E. Bailo and V. Deckert presented a TERS experiment for sequencing a single-stranded RNA of cytosine(poly(C)) in nanomolecular quantities [44
]. With an Ag-covered AFM tip, the topography of a single-strand RNA was imaged (Figure 4
a) and then eight Raman spectra (including seven from different positions along the RNA chain and one from the reference) were measured by TERS (Figure 4
b). According to the article, the signal-to-noise ratio (SNR) of the TERS spectrum was obtained by dividing the intensity of the most intense Raman band by two-times the standard deviation of the noise level measured in a signal-free section of the spectrum. The SNR here was about 200. Every TERS spectrum exhibited 30–60 bases beneath the tip (about 20 nm) and each base contributed a SNR about 3–7 to the spectrum. This indicated that the visualized image with high contrast for the direct-sequencing of nucleic acid became feasible.
Najjar et al. presented another TERS experiment to investigate combed double-stranded DNA bundles [90
]. With a tip covered by a Ag/Au bilayer, all of the DNA nucleobases and those backbones containing phosphodiester and sugar groups could be identified by the Raman signal of TERS. This indicated that DNA hybridization could be detected via the TERS technique.
Lipiec et al. characterized the molecular structure of double strand breaks (DSBs) by the TERS technique [23
]. The controlled and irradiated samples were firstly imaged by the AFM technique, which showed that the plasmids went into a relaxed state or a linear shape instead of their supercoiled quaternary structure following ultraviolet C (UVC) exposure. Then, potential cleavage sites were found according to the TERS spectra. Comparing these images, it could be concluded that the DSBs mainly resulted from the 3′- and 5′-bonds of deoxyribose upon UVC-exposure and the 3′-bond was the most likely type of DSBs since it accounted for more than half of the breaks detected.
The examples above show that AFM-TERS has succeeded in distinguishing the respective nucleobases, detecting DNA hybridization and characterizing the molecular structure of DSBs. AFM-TERS permits chemical identification at a scale of 10 nm (which is smaller than the size of the tip apex radius). It means there are 30–60 bases responsible for the Raman signal in every spectrum. The resolution is not enough to unambiguously distinguish a single base. It’s well known that the resolution of AFM increases with the decrease in the size of the scanning tip apex. However, for AFM-TERS, decreasing the size of apex means a thinner metal layer on AFM tip. As a result, the tip might lose its TERS activity. In order to increase the resolution of AFM-TERS, metal nanowire attached to a tip is another alternative in AFM-TERS. However, the related work has not been published yet. Recently, Rui Zhang et al. reported the outstanding capability of STM-TERS to distinguish individual DNA bases (adenine and thymine) with a super-high spatial resolution of ~0.9 nm [57
]. This work opened a new way to achieve single-molecule DNA sequencing on surfaces by TERS technique. It should be noted that the experiments were carried out under the condition of low temperature and high vacuum. Obviously STM-TERS has a higher resolution than AFM-TERS not only because of the massive metal probes, but because of the extreme conditions. However, it is impossible for the biological samples to keep alive under such extreme conditions.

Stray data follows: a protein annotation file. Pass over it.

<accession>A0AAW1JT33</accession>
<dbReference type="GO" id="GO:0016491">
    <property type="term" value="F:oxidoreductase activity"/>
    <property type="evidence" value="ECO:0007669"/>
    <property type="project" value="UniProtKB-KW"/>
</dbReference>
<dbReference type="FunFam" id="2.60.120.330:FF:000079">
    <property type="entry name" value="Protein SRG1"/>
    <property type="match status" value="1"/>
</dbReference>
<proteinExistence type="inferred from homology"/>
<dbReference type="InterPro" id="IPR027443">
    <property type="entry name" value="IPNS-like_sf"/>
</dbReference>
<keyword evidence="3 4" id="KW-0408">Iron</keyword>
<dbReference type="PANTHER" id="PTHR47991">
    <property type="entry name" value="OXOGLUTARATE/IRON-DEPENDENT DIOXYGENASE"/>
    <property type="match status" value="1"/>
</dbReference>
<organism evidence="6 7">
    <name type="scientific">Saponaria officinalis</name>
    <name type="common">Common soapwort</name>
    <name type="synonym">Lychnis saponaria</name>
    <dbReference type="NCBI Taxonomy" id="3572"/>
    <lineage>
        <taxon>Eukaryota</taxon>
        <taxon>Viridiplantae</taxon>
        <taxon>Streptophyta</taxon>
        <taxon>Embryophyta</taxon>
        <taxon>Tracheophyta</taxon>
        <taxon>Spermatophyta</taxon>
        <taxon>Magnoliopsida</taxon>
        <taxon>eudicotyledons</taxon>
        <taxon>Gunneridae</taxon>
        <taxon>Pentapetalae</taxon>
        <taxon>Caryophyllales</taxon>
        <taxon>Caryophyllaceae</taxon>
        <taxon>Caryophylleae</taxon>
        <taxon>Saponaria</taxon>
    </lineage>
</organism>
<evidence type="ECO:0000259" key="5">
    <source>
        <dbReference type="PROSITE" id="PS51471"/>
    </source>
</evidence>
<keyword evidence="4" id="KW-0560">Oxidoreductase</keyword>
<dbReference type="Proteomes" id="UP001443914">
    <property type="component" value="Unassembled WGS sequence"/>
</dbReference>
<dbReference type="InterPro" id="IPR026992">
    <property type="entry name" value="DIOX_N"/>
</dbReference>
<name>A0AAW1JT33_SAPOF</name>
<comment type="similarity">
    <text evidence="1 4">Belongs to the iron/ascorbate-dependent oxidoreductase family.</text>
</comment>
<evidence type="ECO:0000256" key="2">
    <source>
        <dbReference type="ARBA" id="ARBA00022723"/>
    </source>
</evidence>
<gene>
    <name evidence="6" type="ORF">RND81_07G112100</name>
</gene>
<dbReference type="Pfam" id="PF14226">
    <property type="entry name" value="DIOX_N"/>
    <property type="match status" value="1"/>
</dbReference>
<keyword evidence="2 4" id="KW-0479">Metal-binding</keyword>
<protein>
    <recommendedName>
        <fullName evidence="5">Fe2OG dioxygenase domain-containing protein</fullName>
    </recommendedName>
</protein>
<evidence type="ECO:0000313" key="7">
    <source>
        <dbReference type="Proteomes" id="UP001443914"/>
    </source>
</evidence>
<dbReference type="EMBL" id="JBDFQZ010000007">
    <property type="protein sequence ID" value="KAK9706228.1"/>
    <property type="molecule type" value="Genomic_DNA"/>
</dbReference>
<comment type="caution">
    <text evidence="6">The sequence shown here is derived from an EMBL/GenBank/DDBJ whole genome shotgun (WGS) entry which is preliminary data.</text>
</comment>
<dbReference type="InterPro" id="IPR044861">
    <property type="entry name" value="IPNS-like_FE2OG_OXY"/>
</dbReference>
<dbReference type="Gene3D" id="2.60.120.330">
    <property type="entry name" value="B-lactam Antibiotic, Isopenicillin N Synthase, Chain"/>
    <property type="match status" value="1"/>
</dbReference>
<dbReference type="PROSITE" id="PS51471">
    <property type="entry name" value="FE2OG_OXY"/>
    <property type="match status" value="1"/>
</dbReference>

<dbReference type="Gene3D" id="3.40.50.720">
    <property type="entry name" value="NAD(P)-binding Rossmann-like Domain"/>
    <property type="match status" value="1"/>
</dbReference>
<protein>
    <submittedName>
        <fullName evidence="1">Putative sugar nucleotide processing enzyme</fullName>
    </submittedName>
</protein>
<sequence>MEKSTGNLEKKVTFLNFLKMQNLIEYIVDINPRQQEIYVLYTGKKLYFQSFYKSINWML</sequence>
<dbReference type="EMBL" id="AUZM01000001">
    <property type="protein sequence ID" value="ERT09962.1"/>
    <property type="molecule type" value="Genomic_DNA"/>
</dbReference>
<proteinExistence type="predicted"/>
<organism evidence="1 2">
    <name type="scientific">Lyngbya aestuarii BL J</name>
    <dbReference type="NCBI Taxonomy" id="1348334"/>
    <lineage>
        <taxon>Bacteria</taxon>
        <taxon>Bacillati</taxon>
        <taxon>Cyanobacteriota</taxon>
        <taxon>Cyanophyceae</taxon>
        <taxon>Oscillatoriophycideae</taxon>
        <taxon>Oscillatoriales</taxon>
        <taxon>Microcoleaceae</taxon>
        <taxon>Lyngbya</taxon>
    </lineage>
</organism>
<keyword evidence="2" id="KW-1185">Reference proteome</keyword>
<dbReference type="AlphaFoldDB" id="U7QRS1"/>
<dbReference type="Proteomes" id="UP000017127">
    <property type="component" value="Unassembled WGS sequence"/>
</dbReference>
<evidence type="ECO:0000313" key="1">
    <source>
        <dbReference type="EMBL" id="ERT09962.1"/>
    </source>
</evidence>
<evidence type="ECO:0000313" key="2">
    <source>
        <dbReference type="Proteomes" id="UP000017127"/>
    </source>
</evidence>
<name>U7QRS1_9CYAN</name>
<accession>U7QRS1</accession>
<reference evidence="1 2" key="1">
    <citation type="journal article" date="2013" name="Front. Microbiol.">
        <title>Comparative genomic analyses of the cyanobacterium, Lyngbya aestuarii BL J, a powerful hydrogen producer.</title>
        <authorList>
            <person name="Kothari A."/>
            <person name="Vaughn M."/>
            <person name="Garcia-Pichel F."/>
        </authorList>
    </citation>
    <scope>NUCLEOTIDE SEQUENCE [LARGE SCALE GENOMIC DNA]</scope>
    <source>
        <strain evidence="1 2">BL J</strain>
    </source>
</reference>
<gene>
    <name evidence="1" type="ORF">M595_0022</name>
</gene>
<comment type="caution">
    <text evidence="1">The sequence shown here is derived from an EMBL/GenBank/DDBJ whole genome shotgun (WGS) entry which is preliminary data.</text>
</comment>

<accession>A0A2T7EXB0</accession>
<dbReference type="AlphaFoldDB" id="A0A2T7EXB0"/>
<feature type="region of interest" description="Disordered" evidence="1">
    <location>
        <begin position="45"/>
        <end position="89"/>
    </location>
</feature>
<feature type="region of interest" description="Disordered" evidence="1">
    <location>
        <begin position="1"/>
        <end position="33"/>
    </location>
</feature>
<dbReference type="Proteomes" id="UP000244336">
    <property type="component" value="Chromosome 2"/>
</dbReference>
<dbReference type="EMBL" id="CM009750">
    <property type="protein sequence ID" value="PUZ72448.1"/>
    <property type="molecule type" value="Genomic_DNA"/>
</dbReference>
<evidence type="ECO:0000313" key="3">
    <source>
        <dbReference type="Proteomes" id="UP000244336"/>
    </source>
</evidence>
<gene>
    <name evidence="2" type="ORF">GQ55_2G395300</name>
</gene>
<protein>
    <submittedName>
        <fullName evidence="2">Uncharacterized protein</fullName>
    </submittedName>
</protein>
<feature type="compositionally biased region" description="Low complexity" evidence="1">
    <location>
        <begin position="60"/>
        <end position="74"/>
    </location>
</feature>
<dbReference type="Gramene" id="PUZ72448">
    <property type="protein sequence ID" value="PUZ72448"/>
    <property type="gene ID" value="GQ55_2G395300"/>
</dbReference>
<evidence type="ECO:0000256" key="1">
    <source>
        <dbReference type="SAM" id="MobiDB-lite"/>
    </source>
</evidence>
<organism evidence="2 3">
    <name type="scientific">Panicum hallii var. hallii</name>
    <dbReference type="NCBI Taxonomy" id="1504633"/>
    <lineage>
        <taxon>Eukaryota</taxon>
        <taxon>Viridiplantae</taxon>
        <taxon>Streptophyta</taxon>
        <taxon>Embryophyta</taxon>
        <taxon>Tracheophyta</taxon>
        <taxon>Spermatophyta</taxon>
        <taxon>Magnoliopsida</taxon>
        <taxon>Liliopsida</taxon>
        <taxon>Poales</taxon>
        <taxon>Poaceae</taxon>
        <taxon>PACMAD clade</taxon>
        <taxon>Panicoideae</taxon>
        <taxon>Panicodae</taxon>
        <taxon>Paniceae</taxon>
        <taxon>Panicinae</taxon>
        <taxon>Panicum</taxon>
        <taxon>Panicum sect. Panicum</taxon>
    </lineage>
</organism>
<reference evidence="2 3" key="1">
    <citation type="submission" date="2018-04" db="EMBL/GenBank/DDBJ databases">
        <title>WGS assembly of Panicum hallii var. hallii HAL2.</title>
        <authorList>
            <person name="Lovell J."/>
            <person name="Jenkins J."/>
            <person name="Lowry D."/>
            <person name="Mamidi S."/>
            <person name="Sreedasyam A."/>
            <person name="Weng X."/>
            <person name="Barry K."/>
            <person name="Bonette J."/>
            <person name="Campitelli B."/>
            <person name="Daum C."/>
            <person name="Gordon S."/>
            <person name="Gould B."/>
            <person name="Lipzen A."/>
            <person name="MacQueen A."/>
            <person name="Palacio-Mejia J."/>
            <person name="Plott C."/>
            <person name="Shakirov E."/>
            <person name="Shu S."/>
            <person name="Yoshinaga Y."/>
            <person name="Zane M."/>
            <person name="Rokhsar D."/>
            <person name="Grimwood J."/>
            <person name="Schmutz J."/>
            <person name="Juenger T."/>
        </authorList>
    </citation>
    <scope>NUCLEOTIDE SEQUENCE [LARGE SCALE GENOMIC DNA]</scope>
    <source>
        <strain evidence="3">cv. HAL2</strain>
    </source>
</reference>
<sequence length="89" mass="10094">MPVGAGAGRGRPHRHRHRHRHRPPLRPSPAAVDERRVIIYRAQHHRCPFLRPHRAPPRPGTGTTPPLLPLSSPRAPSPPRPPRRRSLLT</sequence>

Proteins are the executors of physiological functions and the direct embodiments of life phenomena. The study of the protein structure and function will visually clarify the variation mechanisms of lives in different physiological or pathological conditions.
The heme protein cytochrome c (Cc), consisting of heme, covalently bound to the protein through thioether links and a Fe-amino coordination, is one of the proteins which was investigated by TERS in the early stage. In this specific experiment, Raman properties of Cc were detected by AFM-TERS and SERS at the same time [91
]. The result showed that with an Ag coated AFM-tip, TERS spectra could present the Raman signal of both the heme and amino acids Cc. However, the information of amino acids could not be observed in SERS. This proved that with superior spatial resolution and stronger enhancements, TERS could give more structural information about large biomolecules compared with SERS.
Additionally, a series of contrast experiments about bovine serum albumin (BSA), phenylalanine and tyrosine were carried out. In the experiments, Raman signals originating from conventional Raman, SERS and TERS at the same excitation wavelength were compared [92
]. It was found that the relative spectral intensities of the Raman peaks were usually different, but the positions of them were unchanged in all these three methods. These research results demonstrated that TERS characterization could not only yield spectroscopic fingerprints similar to conventional Raman and SERS, but provide a higher spatial resolution at nanometer scale. The information of TERS would provide more useful guidelines for understanding the structures and functions of biological molecules.
With these incomparable advantages, more and more complex protein structures were analyzed by TERS technique. For example, amyloid fibrils, caused by protein aggregation inside the human body, have been acknowledged to be responsible for many neurodegenerative diseases, such as Alzheimer’s disease, Huntington’s disease and prion diseases. In the early years, it could not be fully understood what caused the amyloid-like protein aggregations. Recent researches on topography and chemical characterization detected by TERS offered much useful information [93
]. One of the typical TERS experiments related with amyloid fibers is about insulin protofilaments, fibril polymorphs and their topographies. In the experiment, the surfaces of two insulin fibril polymorphs with flat and twisted morphologies were investigated. TERS spectra showed that (see Figure 5
] both twisted fibrils and flat fibrils had different types of amino acid residues on their surfaces. Cys was potentially involved in the form of the twisted fibrils, but it was most likely nothing to do with the propagation of the flat fibrils. These results demonstrated that there were different formation mechanisms for twisted fibrils and flat fibrils.